Sunday, 1 July 2012

C is for Cooktown, Croydon and Cunnamulla

For the letter 'C' in the 'Family History Through the Alphabet' challenge, I was tempted to write about cemeteries, churches and family surnames such as Campbell, Capsticks, Clark and Corduex. Instead I decided to list three Queensland towns whose records I have indexed.

C is for...
  • Cooktown.  In the 1800s, Cooktown was the main port for the North Queensland gold fields. Local hospital records, which are very useful for family history, give information about people from all walks of life, including miners, sailors and railway workers. Many had spent time in other parts of Australia and in New Guinea and New Zealand. I have indexed Cooktown Hospital admission registers and some local petitions and school records.

  • Croydon.  Another North Queensland mining town for which I have indexed hospital admission registers. During the 1880s, 70% of those admitted to Croydon hospital were born in Britain or Ireland, and about 15% were born in Australia's southern states, especially the Victorian goldfields. Some residents of Croydon moved to Western Australia when gold was discovered there. The index to Croydon Hospital admissions (with full source locations at the Archives) is now online.

  • Cunnamulla.  My home town! I have indexed various records for Cunnamulla, Eulo and Thargomindah in southwest Queensland.

You will find more tips for family history in my other articles in this series. If the information and advice is useful, have a look at this page.

5 comments:

  1. This is a great way to highlight those wonderful Qld resoources! I hope it brings home just how much can be found.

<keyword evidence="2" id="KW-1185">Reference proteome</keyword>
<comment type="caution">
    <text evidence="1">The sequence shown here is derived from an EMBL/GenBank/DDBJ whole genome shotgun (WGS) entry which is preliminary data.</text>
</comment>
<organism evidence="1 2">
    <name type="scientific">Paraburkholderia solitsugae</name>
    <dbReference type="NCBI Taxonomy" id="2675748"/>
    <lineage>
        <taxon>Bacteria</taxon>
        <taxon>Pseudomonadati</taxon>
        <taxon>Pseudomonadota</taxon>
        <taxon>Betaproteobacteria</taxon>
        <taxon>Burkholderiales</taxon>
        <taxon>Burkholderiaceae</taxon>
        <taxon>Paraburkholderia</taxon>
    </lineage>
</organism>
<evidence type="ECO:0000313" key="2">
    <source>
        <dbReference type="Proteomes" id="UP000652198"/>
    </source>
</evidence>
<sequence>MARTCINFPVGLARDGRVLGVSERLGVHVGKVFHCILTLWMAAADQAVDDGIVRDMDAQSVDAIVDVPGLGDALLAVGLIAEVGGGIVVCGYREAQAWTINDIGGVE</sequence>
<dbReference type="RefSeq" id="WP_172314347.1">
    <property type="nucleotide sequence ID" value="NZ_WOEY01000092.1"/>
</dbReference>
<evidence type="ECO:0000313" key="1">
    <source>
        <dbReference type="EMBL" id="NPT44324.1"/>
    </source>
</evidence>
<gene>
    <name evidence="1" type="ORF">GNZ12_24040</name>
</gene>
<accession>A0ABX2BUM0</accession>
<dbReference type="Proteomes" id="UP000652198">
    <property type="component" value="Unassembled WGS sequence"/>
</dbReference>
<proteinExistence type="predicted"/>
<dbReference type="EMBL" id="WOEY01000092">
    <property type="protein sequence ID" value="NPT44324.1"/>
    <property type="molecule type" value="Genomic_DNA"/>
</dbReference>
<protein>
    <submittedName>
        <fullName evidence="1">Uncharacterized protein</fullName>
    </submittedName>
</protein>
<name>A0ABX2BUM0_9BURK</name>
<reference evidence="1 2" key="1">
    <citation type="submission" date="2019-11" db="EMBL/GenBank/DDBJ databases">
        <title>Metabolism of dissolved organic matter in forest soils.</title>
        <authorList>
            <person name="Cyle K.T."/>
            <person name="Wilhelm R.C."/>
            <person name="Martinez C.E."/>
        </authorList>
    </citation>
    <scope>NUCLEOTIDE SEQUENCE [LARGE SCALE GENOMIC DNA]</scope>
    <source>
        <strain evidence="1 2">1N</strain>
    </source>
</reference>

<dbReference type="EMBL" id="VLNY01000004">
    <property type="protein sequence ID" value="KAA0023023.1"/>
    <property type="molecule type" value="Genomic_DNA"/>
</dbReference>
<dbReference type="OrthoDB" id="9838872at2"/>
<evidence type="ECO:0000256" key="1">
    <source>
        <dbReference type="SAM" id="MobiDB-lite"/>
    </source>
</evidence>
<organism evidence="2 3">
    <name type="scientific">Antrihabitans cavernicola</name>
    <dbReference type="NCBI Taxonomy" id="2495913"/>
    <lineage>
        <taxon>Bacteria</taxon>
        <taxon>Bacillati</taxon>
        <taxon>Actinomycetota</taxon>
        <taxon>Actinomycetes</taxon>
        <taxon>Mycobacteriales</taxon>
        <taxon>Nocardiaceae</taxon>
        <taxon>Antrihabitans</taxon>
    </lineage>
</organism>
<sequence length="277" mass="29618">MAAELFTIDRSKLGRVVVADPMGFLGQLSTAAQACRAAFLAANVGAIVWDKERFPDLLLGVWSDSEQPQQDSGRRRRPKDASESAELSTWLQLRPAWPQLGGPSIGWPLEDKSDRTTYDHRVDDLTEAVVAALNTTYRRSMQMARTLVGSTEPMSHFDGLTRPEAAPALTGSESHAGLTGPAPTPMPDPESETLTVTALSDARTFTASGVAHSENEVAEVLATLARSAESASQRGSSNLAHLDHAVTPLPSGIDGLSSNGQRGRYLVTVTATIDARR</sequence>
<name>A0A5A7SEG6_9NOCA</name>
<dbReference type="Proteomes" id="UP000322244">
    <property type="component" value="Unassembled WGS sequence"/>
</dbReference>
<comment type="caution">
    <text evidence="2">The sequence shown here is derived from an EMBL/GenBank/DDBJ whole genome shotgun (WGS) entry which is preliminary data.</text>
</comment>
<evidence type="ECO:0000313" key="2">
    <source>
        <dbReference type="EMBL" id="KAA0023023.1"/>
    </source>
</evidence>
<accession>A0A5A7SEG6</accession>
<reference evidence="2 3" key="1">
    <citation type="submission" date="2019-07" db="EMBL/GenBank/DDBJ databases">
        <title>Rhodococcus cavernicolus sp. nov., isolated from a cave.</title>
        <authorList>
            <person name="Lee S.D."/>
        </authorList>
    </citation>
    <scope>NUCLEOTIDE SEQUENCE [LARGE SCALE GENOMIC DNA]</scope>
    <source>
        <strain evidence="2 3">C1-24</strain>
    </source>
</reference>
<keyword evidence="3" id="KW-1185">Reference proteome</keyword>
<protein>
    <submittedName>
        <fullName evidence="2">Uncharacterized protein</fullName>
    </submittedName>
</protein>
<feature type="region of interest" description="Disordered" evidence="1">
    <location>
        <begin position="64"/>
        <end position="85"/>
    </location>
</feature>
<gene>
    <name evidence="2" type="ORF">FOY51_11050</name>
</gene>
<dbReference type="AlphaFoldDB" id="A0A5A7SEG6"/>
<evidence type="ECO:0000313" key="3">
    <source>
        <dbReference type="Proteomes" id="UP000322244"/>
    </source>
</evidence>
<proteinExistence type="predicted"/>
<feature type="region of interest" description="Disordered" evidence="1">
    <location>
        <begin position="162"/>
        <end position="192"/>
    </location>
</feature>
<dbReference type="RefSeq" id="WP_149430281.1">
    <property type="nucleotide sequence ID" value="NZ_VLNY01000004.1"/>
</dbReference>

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  2. The Hospital Admission Registers are an amazing source of info. And as Pauleen says, this is a great way to highlight these amazing records.

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  3. I just wish more hospital admission registers had survived. They have solved a lot of genealogical puzzles. I have seen cases where immigration records have not survived and hospital records are the only known source naming the ship of arrival.

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  4. Another great post! Really looking forward to your other entries. I love hospital records for everything you have mentioned and for the at times amazing causes of death.

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    1. Thanks, Helen. It would be interesting to study the registers to get statistics on how many patients died in the hospital. The only figures I have are from a ten year period in the early 1900s. At that time about 7% of Croydon Hospital patients died (many from 'senility' or similar) and 93% recovered. It would be interesting to compare the figures for the 1880s and 1890s.

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